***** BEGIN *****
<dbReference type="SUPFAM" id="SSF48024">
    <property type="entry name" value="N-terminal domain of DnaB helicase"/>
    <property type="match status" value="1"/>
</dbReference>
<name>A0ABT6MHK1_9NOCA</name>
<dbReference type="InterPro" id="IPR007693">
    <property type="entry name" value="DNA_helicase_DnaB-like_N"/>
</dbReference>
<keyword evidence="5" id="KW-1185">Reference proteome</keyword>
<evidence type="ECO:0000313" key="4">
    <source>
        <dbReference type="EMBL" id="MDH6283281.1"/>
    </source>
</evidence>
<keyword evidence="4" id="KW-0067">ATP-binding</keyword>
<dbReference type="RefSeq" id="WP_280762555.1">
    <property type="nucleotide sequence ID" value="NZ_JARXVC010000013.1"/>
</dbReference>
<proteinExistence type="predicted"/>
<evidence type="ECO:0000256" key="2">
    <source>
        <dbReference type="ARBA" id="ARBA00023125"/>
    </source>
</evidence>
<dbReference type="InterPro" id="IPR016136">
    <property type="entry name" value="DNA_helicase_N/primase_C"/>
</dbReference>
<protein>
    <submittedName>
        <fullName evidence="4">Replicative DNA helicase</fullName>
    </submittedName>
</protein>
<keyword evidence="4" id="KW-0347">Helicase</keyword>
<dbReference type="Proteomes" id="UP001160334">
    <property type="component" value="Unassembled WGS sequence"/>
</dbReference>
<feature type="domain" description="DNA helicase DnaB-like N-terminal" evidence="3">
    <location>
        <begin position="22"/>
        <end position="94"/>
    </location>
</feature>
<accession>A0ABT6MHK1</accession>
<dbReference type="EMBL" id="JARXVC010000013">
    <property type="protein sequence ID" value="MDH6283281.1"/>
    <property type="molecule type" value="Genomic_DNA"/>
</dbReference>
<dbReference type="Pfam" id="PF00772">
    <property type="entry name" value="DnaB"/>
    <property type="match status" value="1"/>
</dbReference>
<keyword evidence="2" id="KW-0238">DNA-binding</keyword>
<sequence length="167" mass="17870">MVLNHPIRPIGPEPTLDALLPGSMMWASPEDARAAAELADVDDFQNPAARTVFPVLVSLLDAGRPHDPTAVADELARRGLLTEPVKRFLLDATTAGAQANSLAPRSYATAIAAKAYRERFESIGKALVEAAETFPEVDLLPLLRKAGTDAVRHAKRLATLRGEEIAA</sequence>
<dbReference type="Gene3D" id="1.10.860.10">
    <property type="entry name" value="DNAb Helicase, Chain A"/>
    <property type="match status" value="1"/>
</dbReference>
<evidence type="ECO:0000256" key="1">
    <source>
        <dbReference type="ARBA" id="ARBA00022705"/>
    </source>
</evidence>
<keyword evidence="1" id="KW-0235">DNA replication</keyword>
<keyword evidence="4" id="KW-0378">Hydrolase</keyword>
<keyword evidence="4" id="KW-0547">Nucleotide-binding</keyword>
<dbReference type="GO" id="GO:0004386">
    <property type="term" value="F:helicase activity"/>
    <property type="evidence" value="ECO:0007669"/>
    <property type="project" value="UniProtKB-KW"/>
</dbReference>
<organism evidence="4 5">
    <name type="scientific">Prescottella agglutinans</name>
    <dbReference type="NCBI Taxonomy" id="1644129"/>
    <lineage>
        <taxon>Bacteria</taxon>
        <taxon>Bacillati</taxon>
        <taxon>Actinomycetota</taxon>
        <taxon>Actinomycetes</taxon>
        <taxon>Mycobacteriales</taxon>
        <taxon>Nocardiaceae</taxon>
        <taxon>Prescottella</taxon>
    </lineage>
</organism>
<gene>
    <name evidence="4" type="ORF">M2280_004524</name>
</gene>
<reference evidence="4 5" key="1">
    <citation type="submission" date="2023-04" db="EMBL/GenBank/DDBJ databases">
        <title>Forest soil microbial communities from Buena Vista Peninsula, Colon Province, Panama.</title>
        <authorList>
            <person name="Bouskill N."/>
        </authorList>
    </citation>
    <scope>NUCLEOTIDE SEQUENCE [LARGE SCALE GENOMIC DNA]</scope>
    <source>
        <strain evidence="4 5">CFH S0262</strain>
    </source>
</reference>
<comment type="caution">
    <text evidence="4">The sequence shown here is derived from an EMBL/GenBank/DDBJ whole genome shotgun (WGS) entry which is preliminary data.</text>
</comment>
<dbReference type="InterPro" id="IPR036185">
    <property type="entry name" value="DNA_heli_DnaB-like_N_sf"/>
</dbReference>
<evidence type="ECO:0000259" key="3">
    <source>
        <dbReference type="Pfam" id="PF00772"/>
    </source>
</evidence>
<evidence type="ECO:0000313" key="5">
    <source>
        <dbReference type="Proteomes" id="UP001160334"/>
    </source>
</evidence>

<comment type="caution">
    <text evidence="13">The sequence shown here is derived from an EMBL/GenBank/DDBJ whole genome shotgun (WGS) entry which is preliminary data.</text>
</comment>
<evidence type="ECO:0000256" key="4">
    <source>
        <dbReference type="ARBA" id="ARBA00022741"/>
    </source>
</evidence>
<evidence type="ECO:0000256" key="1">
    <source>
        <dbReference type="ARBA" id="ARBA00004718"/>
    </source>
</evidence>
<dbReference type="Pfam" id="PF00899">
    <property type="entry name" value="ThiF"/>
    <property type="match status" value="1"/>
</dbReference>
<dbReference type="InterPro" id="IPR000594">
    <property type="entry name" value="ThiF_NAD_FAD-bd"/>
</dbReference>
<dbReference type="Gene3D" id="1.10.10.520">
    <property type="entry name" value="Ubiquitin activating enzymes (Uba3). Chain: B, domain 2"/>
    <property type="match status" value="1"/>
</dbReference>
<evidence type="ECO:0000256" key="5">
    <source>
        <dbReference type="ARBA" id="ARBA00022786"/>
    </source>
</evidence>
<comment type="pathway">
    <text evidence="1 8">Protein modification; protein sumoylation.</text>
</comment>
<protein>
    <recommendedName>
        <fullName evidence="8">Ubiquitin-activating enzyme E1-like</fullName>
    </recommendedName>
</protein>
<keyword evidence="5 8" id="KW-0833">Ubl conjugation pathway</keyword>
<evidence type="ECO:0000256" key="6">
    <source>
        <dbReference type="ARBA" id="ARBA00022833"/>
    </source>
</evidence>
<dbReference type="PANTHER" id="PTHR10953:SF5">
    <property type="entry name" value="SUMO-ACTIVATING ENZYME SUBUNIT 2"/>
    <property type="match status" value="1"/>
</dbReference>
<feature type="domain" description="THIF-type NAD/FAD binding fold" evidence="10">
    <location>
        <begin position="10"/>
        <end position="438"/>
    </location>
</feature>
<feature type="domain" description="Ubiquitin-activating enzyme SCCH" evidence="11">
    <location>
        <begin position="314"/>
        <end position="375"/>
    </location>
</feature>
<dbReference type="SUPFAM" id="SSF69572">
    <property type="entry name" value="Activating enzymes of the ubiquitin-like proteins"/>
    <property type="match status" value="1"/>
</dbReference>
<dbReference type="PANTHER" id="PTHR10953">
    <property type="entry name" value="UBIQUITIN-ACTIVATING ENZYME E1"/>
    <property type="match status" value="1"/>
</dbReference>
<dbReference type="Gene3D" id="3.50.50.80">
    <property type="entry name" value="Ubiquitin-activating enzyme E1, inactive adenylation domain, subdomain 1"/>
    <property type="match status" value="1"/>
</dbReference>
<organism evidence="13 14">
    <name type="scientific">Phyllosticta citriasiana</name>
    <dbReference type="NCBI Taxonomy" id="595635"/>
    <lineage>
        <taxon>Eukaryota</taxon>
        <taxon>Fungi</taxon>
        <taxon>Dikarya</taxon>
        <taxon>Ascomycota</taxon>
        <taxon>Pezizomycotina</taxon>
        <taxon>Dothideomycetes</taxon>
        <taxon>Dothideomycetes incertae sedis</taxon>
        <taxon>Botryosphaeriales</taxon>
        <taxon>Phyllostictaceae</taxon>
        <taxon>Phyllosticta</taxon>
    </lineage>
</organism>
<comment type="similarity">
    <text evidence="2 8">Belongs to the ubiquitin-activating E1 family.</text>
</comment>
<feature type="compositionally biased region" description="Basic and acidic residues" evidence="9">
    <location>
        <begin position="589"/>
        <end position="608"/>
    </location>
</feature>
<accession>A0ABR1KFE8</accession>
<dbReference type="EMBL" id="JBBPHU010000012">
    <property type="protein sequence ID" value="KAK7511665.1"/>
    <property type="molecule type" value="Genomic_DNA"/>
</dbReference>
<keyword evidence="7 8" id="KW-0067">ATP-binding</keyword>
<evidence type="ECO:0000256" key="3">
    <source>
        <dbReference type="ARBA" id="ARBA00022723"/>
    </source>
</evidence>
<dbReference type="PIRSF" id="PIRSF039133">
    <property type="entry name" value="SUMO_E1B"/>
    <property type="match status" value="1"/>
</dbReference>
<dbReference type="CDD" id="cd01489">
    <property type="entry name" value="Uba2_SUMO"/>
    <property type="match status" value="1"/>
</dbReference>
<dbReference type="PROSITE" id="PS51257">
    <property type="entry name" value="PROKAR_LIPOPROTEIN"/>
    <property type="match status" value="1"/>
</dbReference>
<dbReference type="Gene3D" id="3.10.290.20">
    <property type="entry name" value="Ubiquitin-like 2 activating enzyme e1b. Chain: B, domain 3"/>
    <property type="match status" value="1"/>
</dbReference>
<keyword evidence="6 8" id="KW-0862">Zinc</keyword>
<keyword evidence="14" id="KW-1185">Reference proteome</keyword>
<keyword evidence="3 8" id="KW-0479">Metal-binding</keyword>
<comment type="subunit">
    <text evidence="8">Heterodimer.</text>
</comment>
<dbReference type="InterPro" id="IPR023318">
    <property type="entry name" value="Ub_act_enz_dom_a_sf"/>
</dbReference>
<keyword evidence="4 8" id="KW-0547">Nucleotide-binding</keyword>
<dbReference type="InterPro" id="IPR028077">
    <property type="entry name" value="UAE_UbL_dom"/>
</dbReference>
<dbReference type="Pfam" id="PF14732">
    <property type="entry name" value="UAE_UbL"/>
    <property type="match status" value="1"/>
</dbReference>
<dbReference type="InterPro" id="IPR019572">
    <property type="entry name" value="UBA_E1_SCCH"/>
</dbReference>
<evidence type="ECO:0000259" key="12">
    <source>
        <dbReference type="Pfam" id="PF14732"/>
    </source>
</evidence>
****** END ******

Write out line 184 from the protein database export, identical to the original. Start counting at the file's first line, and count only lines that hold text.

    <property type="match status" value="1"/>